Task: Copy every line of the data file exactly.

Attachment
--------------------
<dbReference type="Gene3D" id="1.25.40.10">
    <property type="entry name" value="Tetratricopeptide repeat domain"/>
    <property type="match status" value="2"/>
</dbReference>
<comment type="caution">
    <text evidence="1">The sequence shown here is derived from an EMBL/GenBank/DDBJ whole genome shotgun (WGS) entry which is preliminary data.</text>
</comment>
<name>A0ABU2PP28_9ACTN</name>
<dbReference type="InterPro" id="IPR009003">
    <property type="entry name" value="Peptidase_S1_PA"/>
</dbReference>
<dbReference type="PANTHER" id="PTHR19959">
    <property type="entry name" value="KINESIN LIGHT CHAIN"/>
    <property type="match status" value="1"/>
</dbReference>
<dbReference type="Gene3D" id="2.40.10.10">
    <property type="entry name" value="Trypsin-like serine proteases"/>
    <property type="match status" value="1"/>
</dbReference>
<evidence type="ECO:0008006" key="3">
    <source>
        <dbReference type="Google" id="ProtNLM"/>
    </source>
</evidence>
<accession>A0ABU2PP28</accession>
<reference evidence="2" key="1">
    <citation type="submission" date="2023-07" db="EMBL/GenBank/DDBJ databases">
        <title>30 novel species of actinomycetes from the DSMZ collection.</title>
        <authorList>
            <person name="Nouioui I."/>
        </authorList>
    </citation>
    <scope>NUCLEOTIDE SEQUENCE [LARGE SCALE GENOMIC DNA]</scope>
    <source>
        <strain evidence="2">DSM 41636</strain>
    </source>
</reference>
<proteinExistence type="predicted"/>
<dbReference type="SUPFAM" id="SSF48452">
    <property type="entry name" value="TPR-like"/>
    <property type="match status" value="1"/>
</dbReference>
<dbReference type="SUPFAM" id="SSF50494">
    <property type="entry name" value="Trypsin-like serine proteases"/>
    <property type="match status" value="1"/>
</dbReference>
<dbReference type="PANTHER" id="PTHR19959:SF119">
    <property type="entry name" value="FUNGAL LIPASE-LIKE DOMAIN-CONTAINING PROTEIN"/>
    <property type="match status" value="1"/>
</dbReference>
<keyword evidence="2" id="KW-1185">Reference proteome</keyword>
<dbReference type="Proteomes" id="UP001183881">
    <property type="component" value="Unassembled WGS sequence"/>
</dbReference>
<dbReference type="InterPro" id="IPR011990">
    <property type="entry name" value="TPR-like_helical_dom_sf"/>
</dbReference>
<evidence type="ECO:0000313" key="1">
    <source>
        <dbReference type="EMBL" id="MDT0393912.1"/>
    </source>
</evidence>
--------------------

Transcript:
<dbReference type="Gene3D" id="1.25.40.10">
    <property type="entry name" value="Tetratricopeptide repeat domain"/>
    <property type="match status" value="2"/>
</dbReference>
<comment type="caution">
    <text evidence="1">The sequence shown here is derived from an EMBL/GenBank/DDBJ whole genome shotgun (WGS) entry which is preliminary data.</text>
</comment>
<name>A0ABU2PP28_9ACTN</name>
<dbReference type="InterPro" id="IPR009003">
    <property type="entry name" value="Peptidase_S1_PA"/>
</dbReference>
<dbReference type="PANTHER" id="PTHR19959">
    <property type="entry name" value="KINESIN LIGHT CHAIN"/>
    <property type="match status" value="1"/>
</dbReference>
<dbReference type="Gene3D" id="2.40.10.10">
    <property type="entry name" value="Trypsin-like serine proteases"/>
    <property type="match status" value="1"/>
</dbReference>
<evidence type="ECO:0008006" key="3">
    <source>
        <dbReference type="Google" id="ProtNLM"/>
    </source>
</evidence>
<accession>A0ABU2PP28</accession>
<reference evidence="2" key="1">
    <citation type="submission" date="2023-07" db="EMBL/GenBank/DDBJ databases">
        <title>30 novel species of actinomycetes from the DSMZ collection.</title>
        <authorList>
            <person name="Nouioui I."/>
        </authorList>
    </citation>
    <scope>NUCLEOTIDE SEQUENCE [LARGE SCALE GENOMIC DNA]</scope>
    <source>
        <strain evidence="2">DSM 41636</strain>
    </source>
</reference>
<proteinExistence type="predicted"/>
<dbReference type="SUPFAM" id="SSF48452">
    <property type="entry name" value="TPR-like"/>
    <property type="match status" value="1"/>
</dbReference>
<dbReference type="SUPFAM" id="SSF50494">
    <property type="entry name" value="Trypsin-like serine proteases"/>
    <property type="match status" value="1"/>
</dbReference>
<dbReference type="PANTHER" id="PTHR19959:SF119">
    <property type="entry name" value="FUNGAL LIPASE-LIKE DOMAIN-CONTAINING PROTEIN"/>
    <property type="match status" value="1"/>
</dbReference>
<keyword evidence="2" id="KW-1185">Reference proteome</keyword>
<dbReference type="Proteomes" id="UP001183881">
    <property type="component" value="Unassembled WGS sequence"/>
</dbReference>
<dbReference type="InterPro" id="IPR011990">
    <property type="entry name" value="TPR-like_helical_dom_sf"/>
</dbReference>
<evidence type="ECO:0000313" key="1">
    <source>
        <dbReference type="EMBL" id="MDT0393912.1"/>
    </source>
</evidence>